Low-cost campsites: Part 1

Ali Millar — 7 February 2018
These campsites come in around the budget-friendly $20 mark and all have something unique to offer

Along with fuel and food, accommodation is one of the biggest costs you’ll face on the road. There will always be times when you want and appreciate the comforts and facilities of a van park and, of course, you expect to pay for these luxuries.

What makes these camps winners? They all come in around (or well under) that budget-friendly $20 mark and all have something unique to offer – whether it’s glorious seclusion, beachfront views or easy access to great attractions. So get your pen and paper ready!


Keep River NP, NT

The Territory has some epic national park campsites and, as an added bonus, the camping fees are generally really reasonable, so it’s pretty hard to pick a budget-friendly favourite – there are heaps! However, Keep River NP is a particularly special place – a small park just 3km east of the NT/WA border that truly punches above its weight.

The Jarnem Campground is one of two camps in the park and is 32km from the park entrance along a sometimes-corrugated dirt track. The campground sits in the shadow of the surrounding hills, which glow a deep red in the late afternoon, putting on a majestic display for campers.

A fantastic 7km loop walk leaves from the campground and can be done in shorter sections if it’s too hot to contemplate that kind of distance. It winds around the back of the hillsides up to a spectacular lookout, offering views of the Purnululu-esque beehive formations of the nearby ranges.

 THE DIGS: This is an excellent bush camp offering basic but clean facilities, beautiful scenery, great bird watching and proximity to some great bushwalks. 

 AROUND AND ABOUT: It’s worth checking out each of the different bushwalks on offer in the park – they’re all pretty special. Keep River is an excellent stop off en route to and from the Kimberley.

 FACILITIES: Drop toilets, fire pits, picnic tables, drinking water.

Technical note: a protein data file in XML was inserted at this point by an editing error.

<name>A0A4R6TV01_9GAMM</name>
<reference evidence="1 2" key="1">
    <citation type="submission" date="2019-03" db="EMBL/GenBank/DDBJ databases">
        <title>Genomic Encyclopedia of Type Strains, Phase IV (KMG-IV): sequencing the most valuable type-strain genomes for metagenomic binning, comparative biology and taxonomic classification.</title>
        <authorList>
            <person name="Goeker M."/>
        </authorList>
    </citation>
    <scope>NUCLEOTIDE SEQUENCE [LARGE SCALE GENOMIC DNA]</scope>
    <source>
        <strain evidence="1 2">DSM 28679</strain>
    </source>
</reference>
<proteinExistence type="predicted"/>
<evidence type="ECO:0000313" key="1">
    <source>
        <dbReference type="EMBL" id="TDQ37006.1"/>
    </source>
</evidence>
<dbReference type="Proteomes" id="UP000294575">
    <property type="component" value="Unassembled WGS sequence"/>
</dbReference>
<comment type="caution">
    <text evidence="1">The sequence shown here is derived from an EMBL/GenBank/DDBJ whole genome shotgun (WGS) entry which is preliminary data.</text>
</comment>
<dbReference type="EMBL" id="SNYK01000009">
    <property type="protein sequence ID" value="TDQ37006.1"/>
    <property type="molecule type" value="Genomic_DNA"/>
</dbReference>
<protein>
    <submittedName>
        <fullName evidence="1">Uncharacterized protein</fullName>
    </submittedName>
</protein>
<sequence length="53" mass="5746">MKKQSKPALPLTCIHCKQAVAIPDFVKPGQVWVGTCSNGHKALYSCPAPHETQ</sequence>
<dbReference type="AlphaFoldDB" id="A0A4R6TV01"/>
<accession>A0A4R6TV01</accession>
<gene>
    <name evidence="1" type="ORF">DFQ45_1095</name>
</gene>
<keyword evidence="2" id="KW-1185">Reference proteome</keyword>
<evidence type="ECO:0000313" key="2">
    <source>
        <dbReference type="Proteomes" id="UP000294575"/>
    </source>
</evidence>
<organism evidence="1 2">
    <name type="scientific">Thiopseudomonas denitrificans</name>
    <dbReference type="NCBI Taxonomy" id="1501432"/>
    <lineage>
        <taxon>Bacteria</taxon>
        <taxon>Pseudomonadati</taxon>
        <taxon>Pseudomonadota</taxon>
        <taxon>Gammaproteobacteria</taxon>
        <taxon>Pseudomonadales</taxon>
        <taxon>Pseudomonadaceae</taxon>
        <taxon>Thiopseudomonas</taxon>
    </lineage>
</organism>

BUDGET: $3.30 per adult.


Agnes Water, Qld

This popular campground sits on the headland at the outskirts of the small beachside town of Agnes Water – a surfers’ oasis on the southern edge of the Great Barrier Reef, just north of Bundaberg.

Thirty-eight well-manicured campsites offer easy access to Agnes Water’s main beach as well as several smaller, secluded beaches – the closest of which is accessed via a short track down the hillside from the campground and is perfect for frolicking in the shallow waters or lounging on the sand under a shady tree.

Access to the camp from the main road is via a short dirt track and the flat sites are well spaced and suited to a variety of rigs. There’s also a large, grassy picnic and barbecue area – perfect for long, lazy Queensland afternoons.

 THE DIGS: You can happily spend numerous days relaxing at camp here, cooling off at the beach out front. It’s also an easy 1km walk into town, and a great base to explore a protected pocket of the Great Barrier Reef. 

 AROUND AND ABOUT: Explore nearby Eurimbula and Deepwater national parks, the adjacent beach town of Seventeen Seventy, or jump on a boat to Lady Musgrave Island for snorkelling on the Reef. 

 FACILITIES: Well-maintained flushing toilets, outdoor cold water shower, drinking water, gas barbecues, picnic tables, rubbish collection, pet-friendly.

 BUDGET: $9.20 per person.


Dampier Peninsula, WA

Quandong Point is, without a doubt, one of our favourite freebies. Here, a spread of campsites stretches along the pindan cliffs above stunning beaches in this remote corner of northern WA. But while it feels a million miles from anywhere, this great beachfront camp is only 50km north of Broome, so it’s an easy trip back into town to stock up on supplies if you want to stay longer (which you will, believe me!).

The campsites are spaced out behind the dunes in either direction of the sandy access road, so it’s worth exploring before you pick a site. There are no facilities at all, so you need to be fully self-sufficient. You’ll want your awning, too, as there’s little shade.

The huge tides change the beach dramatically, uncovering tantalising rock pools and miles of beach to stroll along, as well as plenty of platforms for fishing. If you’re lucky enough to visit during the annual whale migration, the cliff-top campsites offer uninterrupted views of these magnificent creatures. Other than that, it’s the perfect place to kick back and do absolutely nothing.

 THE DIGS: Absolute beachfront camping – nothing beats watching the sun set over the water here as you relax by your campfire.

 AROUND AND ABOUT: A good base for exploring Broome or as a starting point for adventures up to Cape Leveque.


 BUDGET: Free!

The full feature appeared in Caravan World #572. Subscribe today for the latest caravan reviews and news every month!


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Glenn Wardle